Want to stay cosily stylish this season? Check out these ethical knitwear brands!
By Diane Small
Ethical knitwear is a term that should be easy to define – but it’s not.
The main reason for this is the wool vs. synthetics debate, which continues to rage throughout the sustainable fashion community.
We’ve covered this debate several times already, and unfortunately, there are no easy answers. On the one hand, vegans quite rightly argue that it’s not uncommon for alpaca, sheep and cashmere goats to be maltreated during the shearing process. They also state that rearing these animals carries a high carbon footprint, due to the land space they occupy, and the amount of food and water they consume. And finally, this group points out that there are some truly fabulous, eco-friendly fabrics being created that can replace animal fibres.
On the other hand, non-vegan eco-fashionistas argue that the petroleum by-products that are used to create synthetics like acrylic and nylon also consume vast amounts of water and carbon. They assert that these materials are highly pollutive, not only through their production process, but when you wash them, too. By now, we all know that plastic microparticles are shed every time we wash polyester, acrylic and nylon, right? It’s also well known that clothing made from animal fibres is easy to dye with plant based colours, and that it biodegrades quickly.
So, what defines ethical knitwear?
Personally, I’m in the latter camp. If a fabric is made from organic materials, it’s kinder to the skin, and the planet. And ultimately, that means it will be kinder to animals, too, since they won’t be contaminated with plastic microparticles they gulp up from our waterways. Organic materials, of course, can also include organic cotton, hemp, linen and even bamboo. Fortunately, there are increasing amounts of recycled wools being used in fashion, and that’s set to increase.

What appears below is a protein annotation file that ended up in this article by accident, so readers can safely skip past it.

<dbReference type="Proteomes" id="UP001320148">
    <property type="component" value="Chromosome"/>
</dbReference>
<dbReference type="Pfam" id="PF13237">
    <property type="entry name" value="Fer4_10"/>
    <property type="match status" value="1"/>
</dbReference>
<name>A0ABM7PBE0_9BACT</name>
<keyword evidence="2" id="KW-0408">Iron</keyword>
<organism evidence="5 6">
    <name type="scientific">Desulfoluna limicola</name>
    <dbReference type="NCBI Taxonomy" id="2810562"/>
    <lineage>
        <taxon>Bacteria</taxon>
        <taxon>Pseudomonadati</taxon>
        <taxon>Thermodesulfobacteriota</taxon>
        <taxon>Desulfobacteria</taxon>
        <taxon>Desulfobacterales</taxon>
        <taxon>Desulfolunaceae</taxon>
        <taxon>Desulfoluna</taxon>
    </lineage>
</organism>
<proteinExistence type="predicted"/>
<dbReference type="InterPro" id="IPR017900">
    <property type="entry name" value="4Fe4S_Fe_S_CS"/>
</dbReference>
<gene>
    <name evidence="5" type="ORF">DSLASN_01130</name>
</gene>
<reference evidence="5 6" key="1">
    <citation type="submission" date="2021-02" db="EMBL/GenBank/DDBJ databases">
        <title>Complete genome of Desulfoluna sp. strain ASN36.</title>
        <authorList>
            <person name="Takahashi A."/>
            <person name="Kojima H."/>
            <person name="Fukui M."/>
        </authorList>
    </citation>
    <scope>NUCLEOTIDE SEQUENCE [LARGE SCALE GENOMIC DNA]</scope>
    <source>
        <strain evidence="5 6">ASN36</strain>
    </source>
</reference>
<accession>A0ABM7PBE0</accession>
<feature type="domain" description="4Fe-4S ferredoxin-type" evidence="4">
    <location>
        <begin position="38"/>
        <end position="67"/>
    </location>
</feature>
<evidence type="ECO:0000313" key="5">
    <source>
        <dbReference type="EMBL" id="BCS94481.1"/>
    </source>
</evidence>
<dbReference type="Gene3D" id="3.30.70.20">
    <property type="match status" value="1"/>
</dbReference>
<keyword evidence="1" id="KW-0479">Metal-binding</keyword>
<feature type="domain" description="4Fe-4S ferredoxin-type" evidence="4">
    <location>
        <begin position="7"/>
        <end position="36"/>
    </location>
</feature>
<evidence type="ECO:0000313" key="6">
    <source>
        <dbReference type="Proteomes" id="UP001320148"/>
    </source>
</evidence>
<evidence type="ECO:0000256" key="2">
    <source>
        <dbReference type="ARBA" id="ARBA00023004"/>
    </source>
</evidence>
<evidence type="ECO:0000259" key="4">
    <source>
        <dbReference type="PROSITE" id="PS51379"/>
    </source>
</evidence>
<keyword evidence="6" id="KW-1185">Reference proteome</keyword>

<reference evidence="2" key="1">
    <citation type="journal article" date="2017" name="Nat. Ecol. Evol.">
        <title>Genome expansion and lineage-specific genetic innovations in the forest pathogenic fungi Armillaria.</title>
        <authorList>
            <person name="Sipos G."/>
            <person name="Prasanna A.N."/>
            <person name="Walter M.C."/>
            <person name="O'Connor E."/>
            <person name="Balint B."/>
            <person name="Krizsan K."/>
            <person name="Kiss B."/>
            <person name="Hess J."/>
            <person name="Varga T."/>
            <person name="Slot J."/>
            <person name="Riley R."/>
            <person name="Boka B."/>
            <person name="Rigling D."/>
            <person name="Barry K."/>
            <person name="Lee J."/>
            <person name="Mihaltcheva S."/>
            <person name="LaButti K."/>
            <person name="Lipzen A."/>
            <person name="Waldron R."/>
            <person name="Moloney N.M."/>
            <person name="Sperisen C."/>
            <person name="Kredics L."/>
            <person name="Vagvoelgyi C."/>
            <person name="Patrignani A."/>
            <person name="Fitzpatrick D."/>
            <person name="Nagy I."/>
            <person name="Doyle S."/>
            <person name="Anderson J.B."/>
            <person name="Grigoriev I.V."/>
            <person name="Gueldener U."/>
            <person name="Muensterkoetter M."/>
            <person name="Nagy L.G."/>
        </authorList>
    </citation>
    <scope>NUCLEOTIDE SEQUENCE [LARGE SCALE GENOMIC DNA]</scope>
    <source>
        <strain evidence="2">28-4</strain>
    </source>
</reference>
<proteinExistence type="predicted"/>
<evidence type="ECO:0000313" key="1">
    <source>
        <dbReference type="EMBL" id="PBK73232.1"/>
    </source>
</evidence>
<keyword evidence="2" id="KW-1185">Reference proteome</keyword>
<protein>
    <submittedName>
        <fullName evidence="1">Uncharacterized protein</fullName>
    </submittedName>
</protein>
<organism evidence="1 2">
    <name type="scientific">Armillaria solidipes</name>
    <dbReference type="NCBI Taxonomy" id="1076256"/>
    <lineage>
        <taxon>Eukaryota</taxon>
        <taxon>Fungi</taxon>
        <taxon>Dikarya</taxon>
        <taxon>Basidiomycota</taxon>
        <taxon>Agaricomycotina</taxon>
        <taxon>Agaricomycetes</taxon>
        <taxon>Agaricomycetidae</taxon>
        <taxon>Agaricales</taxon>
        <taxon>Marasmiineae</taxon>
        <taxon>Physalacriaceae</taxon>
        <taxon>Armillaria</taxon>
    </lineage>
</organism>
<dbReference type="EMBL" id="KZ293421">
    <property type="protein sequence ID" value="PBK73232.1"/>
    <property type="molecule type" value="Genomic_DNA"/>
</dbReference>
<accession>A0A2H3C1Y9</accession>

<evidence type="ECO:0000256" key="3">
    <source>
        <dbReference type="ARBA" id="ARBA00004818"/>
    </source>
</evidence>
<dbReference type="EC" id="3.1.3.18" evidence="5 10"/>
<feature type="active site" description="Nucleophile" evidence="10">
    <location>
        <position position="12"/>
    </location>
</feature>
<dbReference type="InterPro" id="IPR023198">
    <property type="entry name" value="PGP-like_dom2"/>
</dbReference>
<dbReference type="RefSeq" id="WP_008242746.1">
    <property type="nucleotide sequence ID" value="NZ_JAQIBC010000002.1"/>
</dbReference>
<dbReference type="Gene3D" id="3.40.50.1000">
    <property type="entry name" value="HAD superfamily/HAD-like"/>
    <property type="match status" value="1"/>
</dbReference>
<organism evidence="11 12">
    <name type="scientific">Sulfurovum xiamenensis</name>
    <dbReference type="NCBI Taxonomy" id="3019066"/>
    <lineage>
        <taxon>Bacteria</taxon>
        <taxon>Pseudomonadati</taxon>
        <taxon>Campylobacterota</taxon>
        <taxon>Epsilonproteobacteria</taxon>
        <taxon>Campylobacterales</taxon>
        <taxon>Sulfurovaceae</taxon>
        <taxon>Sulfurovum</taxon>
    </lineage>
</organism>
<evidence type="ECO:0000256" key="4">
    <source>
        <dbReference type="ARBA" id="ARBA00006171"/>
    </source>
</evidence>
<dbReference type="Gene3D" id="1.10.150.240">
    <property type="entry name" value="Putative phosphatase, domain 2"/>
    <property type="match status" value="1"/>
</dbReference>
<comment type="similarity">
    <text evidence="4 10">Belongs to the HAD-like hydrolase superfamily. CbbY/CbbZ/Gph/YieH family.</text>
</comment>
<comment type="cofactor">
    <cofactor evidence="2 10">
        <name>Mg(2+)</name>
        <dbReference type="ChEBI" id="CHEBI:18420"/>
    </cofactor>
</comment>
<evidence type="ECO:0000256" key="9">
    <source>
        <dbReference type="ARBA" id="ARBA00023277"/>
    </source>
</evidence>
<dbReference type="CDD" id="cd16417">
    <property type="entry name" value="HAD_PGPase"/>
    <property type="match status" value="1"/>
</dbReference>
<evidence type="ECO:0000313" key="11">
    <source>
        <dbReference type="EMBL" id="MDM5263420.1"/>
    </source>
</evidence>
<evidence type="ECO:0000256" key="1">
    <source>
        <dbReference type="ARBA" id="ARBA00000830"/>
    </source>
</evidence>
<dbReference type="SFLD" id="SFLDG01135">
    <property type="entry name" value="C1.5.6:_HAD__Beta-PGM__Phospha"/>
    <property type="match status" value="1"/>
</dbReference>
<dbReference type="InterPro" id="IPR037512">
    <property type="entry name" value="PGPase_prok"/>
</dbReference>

Here, I’ve found 10 ethical knitwear brands we love at Eluxe. To ensure they are indeed as stated, ethical knitwear brands, I’ve included those who source their animal fibres ethically, or even use recycled animal yarns. Hopefully, this is a compromise that most will agree with.
10 Ethical Knitwear Brands We Love
1. Ulla Johnson
The graphic shapes of her ethical knitwear collections this season have all been influenced by the work of the Native American artist T.C. Cannon. For example, the chunky wool-blend ‘Shakina’ sweater in the second image, below, was woven with bold stripes in the earthy colours Cannon typically uses in his paintings.
This Chilean based sustainable fashion brand is dedicated to helping rural, indigenous women in South America. They pay living wages for every textile and sewn garment, and work in collaboration with politically and economically marginalised women to create their collections. Mapuche artisans—the largest indigenous group in South America – use sustainable fibers and processes to create ultra lush wraps, sweaters, ponchos and skirts that are designed to last a lifetime.
Stella McCartney describes her work as clothing with a “natural confidence and sexy femininity”, and her knits really reflect that.
As a vegetarian herself, she cares about animal welfare, and has chosen to use regenerated cashmere and ethically sourced wool to make her knitwear.